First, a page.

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West Indian immigrants waiting in line at the port of Southampton, England, 1956

People from the English-speaking Caribbean prized their British passports, but their status changed when many of the islands became independent of Britain in the 1960s. Never mind that their passports bore the stamp “right of abode”—they had now to apply for naturalization in order to become British citizens. Today, myriad descendants of migrants who arrived as children but whose parents, unbeknownst to their children, did not complete the additional paperwork have now, decades later, been reclassified as illegal immigrants. They are threatened with repatriation to countries which they have little memory of, and may not have returned to for half a century. Apparently acknowledging this attenuated connection, the British government produced a helpful guide for deportees, including linguistic tips: “Try to be Jamaican… Use local accents and dialects (overseas accents can attract unwanted attention).”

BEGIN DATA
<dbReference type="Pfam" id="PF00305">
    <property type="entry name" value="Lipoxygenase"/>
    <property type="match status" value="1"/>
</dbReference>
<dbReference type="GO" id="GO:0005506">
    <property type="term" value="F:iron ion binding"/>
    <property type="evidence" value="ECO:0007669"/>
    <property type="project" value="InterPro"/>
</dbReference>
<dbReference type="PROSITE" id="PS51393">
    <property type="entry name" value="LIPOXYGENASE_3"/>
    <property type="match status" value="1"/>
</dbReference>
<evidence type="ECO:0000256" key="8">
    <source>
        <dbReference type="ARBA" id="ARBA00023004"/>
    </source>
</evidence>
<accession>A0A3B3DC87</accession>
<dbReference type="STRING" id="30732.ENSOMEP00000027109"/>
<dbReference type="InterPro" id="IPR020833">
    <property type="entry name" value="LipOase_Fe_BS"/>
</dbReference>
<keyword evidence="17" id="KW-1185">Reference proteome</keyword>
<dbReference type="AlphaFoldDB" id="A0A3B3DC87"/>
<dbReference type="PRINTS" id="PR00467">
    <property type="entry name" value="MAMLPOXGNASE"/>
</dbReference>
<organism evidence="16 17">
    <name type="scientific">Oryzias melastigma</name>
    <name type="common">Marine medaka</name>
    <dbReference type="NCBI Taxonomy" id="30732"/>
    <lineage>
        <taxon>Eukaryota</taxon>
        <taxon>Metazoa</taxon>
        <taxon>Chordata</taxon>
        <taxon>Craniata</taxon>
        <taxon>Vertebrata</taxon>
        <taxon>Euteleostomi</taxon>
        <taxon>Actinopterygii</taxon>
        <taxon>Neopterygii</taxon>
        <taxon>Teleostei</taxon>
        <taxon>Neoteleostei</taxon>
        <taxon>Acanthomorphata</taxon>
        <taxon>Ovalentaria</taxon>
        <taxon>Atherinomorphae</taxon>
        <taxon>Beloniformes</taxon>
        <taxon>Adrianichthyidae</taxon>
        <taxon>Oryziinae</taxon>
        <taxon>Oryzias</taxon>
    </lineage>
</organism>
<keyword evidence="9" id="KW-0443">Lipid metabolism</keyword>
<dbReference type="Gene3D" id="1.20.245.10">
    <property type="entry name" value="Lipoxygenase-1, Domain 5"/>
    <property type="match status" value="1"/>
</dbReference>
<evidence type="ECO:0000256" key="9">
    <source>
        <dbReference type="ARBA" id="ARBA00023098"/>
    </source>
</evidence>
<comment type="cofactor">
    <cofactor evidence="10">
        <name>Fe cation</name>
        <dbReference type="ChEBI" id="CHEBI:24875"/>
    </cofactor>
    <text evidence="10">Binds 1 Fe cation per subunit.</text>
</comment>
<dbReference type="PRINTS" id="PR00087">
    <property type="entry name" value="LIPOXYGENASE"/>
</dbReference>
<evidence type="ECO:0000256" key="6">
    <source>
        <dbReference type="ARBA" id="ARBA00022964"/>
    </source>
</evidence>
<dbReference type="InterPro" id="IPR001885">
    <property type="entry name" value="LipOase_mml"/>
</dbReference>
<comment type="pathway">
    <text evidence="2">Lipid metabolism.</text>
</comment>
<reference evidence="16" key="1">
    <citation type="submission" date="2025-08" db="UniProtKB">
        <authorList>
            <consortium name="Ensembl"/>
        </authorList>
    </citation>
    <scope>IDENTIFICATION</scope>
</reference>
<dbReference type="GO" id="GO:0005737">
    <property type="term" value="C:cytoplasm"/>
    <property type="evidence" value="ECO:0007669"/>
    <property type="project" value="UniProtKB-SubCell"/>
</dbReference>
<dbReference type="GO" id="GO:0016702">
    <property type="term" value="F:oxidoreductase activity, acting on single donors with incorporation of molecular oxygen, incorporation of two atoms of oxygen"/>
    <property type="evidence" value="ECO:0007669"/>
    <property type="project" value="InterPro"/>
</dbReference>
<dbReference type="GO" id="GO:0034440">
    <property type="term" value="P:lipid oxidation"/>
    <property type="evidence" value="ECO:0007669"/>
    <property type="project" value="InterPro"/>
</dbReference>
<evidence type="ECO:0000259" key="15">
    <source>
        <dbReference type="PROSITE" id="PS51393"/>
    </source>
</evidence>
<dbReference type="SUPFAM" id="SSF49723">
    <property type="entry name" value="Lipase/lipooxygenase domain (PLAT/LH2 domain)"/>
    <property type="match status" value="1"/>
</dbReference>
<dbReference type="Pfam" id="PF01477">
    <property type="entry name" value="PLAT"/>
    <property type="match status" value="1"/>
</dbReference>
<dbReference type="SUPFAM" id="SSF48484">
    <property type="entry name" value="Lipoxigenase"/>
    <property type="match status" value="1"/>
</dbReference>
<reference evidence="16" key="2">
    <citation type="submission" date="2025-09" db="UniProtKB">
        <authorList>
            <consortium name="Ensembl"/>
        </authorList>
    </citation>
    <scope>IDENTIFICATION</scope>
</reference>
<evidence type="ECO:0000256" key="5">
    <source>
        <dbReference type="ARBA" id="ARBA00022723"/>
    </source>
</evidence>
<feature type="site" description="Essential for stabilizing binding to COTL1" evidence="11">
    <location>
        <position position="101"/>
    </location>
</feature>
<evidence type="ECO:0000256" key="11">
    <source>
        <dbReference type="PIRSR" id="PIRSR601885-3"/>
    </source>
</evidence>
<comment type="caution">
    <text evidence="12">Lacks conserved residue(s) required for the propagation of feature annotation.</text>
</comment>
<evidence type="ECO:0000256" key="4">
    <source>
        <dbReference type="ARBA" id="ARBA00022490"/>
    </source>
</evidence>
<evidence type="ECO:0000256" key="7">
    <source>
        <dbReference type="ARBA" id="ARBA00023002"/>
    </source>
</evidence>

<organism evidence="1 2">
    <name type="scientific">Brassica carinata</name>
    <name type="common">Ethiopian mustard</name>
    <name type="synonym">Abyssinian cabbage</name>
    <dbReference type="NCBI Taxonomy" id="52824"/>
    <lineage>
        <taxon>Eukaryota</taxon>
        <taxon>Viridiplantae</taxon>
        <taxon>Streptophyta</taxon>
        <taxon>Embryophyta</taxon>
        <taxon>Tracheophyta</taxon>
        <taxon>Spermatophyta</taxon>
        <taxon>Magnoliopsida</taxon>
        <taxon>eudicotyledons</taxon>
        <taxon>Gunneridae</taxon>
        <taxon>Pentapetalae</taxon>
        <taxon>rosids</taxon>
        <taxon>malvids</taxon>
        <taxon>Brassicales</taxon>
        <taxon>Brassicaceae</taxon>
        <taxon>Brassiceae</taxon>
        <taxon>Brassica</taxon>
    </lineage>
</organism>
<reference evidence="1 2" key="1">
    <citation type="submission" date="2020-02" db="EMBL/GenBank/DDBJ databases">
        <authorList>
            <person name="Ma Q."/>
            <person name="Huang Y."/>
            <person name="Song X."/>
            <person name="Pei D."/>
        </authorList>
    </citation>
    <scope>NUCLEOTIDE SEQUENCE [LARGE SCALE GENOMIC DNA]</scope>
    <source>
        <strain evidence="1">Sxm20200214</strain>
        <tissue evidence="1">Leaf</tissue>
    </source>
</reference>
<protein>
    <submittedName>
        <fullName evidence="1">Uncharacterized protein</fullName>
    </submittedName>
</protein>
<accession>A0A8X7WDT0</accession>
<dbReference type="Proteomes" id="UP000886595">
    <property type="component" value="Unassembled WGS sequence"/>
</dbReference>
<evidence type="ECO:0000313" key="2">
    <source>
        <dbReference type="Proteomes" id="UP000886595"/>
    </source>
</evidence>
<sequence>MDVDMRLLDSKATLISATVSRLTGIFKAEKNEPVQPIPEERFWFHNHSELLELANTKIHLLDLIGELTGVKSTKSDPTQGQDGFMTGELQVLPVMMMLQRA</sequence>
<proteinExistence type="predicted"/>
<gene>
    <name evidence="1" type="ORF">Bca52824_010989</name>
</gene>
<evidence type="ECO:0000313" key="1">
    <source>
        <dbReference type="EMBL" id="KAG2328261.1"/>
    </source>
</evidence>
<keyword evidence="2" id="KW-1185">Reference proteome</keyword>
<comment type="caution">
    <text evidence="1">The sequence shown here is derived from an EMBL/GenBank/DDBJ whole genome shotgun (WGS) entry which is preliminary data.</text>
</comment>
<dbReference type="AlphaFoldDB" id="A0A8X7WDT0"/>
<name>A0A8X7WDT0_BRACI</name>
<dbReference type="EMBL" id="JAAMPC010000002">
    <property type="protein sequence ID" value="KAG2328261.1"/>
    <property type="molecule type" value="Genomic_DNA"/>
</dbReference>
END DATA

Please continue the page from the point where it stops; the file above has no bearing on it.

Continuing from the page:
The government’s inhospitable, disloyal response to the Windrush descendants is a far cry from Britain’s attitude in the immediate postwar period, when the Ministry of Labour looked to address a serious labor shortage by inviting displaced Europeans, Irish, Asians, and West Indians to fill jobs that, in many cases, were then deemed undesirable by the indigenous working class. In the British West Indies, unemployment and low wages were rife—even for those whose briefcases were stuffed with diplomas—and in growing numbers young adults with a bit of bravado and enough money borrowed to travel decided to try their luck in Britain. Every time a plane took off or a boat sailed, it added to the fervor and determination of those left behind to do the same. At one stage, there were so many “gone to foreign,” as Jamaicans say, that it spawned a joke: the last one out should turn off all the lights on the Island. This was a trope taken up by the Jamaican poet and folklorist Louise Bennett, who saw a poetic justice in West Indians’ “colonizin Englan in reverse.”